Should anyone require reassurance that Satch is a natural born racer possessing a ferocious competitive streak his reflections of the 2015 World Rowing Championships in Aiguebelette should suffice:
“We pipped the Germans which is actually better than winning by loads of distance. To be honest I crossed the line and thought they had it but who knew. Anyway, we still did them –cruel really, like rubbing salt in the wound. I loved it.”
It paved the way for the ultimate show down. Satch and the British men’s eight arrived in Rio de Janeiro as triple World Champions although troublingly the 2016 season had not yielded a single top spot finish at any of the international regattas and they missed the Lucerne World Cup podium entirely.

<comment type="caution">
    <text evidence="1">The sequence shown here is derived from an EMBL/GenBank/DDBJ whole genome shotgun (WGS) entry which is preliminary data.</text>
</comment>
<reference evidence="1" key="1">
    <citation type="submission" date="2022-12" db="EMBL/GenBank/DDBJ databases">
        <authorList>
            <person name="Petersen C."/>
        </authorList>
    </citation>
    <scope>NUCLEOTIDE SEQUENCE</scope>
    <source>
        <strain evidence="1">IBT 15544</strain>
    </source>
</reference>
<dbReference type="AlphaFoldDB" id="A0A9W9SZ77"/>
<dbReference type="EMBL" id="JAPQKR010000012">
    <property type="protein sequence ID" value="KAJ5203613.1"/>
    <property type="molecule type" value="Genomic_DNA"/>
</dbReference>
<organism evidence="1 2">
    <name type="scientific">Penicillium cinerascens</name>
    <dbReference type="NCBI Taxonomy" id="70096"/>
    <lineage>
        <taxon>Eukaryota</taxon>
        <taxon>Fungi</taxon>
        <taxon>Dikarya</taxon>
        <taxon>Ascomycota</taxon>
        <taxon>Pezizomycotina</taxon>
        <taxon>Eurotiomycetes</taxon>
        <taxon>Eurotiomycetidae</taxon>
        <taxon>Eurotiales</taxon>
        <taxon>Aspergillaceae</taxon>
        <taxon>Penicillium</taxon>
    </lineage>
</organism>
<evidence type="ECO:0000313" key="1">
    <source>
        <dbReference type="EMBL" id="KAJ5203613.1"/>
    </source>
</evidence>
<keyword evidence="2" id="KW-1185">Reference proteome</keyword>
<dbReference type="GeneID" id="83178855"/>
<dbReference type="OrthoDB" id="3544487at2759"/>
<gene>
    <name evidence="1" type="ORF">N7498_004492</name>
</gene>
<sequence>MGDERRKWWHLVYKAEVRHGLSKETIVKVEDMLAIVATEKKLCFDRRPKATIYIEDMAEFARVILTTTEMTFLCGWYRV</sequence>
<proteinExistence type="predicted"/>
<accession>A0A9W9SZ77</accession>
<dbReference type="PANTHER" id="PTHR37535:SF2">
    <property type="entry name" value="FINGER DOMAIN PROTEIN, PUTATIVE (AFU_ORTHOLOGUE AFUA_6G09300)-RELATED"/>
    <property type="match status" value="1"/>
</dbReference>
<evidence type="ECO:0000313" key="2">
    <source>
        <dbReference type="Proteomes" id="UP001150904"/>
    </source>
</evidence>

Cometh the hour cometh the man: Below Christ the Redeemer’s stony stare Will delivered the race of his life. Winning the Olympic gold medal to the delight of his Mum and future fiancé Zara and every other British fan in the grandstands as well as those cheering back home created memories for a lifetime.[Text Wrapping Break][Text Wrapping Break]“Being a length up at halfway in an Olympic final and getting it right when it really counted, that has to be my all-time favourite memory from my career. I am so proud of what we achieved that day. Awesome.”